Patients with juvenile idiopathic arthritis (JIA) demonstrated evidence of dysbiosis and reduced diversity in the gut microbiome compared with healthy controls, according to a report published in Arthritis & Rheumatology. Microbiota differences appeared to be driven by age, geography, and patient status, irrespective of autoimmunity markers, inflammation, or disease activity.
Autoimmune disorders, including JIA, have been associated with gut flora alterations, but the nature of the connection has remained unknown. Investigators sought to fill this knowledge gap by comparing the microbiome of those with and without JIA.
Between October 2013 and December 2015, a multicenter, prospective, observational cohort study recruited new-onset Italian and Dutch treatment-naive patients with JIA (with <6 months since symptom appearance) and geography-matched healthy controls, all of whom provided fecal samples at baseline. There were 78 Italian children (median age, 3.9 years; 78.2% female) and 21 Dutch children (median age, 8.5 years; 76.2% female) with JIA enrolled, along with 107 geography-matched healthy controls. Patients were assessed every 6 months over 2 years, and secondary follow-up was performed on 44 and 25 patients with JIA who displayed inactive disease and persistent activity, respectively.
Researchers used 16S rRNA metagenomic analysis to determine the composition of gut microbiota, calculating both α- and β-diversity. Random forest modelling and logistic regression analysis were used to compare relative abundance log-ratios between patients and controls.
In terms of α-diversity, at baseline, Italian patients had significantly reduced species richness compared with controls (β=-158; 95% CI, -219 to -97; P <.001); these differences were consistent during inactive disease and persistent disease activity. The same measure in Dutch patients offered weak evidence of enhanced richness in patients vs controls (β=76; 95% CI, 8-145; P =.03). Regarding β-diversity, at baseline, both the Italian (P =.001) and Dutch (P =.013) patient populations differed between patients and controls. Microbiome differences between patients and controls were confirmed in the Italian cohort and suggested in the Dutch cohort using random forest models, with areas under the curve of >0.99 and 0.71, respectively.
After multivariable adjustment, there were clear differences in the relative abundance of 3 operational taxonomic units of the 57 analyzed when comparing Italian patients and controls at baseline. Erysipelotrichaceae and Faecalibacterium prausnitzii were both increased in patients vs controls, whereas Allobaculum was decreased. Although raw data indicated some differences in relative abundance of operational taxonomic units between Dutch patients and controls, multivariate comparisons yielded no significant variations between groups. Paired analysis did not reveal any differences when comparing Italian patients at baseline with those later categorized as having inactive disease.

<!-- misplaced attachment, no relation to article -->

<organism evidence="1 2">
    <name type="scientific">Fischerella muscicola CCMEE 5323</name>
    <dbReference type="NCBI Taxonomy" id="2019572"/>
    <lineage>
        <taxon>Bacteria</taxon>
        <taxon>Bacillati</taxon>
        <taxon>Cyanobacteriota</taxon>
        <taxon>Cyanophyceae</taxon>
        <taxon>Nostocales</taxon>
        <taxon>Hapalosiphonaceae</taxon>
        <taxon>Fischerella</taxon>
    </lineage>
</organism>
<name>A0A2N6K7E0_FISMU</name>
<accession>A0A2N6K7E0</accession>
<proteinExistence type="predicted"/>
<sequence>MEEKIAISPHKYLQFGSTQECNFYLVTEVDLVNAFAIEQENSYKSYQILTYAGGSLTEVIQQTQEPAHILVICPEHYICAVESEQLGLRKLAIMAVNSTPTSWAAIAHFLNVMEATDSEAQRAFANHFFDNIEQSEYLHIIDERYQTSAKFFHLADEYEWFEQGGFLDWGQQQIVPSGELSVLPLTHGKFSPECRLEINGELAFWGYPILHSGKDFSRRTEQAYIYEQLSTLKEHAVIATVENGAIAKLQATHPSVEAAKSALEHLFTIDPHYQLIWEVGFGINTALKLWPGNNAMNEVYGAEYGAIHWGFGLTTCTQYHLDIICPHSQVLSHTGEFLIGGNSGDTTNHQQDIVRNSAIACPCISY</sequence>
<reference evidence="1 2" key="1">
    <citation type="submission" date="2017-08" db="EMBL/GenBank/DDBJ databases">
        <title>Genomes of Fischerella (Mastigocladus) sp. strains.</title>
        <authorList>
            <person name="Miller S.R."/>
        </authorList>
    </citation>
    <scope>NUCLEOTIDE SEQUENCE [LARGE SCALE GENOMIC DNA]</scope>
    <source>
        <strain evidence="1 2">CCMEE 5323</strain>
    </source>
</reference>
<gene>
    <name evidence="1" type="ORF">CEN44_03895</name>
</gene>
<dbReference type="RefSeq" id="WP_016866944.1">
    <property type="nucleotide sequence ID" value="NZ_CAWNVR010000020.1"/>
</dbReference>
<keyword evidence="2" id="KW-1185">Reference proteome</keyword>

Study strengths included relatively large sample sizes, longitudinal analysis permitting comparison of microbiota in various states of disease activity, and the use of compositional data analysis. Study limitations included small subsamples of those with persistent activity or inactive disease and a limited number of paired samples.
“In conclusion, our results supported the hypothesis of gut dysbiosis in [patients with JIA], in terms of richness and compositional deviation from healthy subjects,” noted the authors. They recommended that future research focus on better age and sex matching, replication in additional populations, and clarification of potential causal mechanisms between dysbiosis and JIA.
van Dijkhuizen EHP, Del Chierico F, Malattia C, et al. Microbiome analytics of the gut microbiota in juvenile idiopathic arthritis patients: an observational, longitudinal cohort study [published online December 28, 2018]. Arthritis Rheumatol. doi:10.1002/art.40827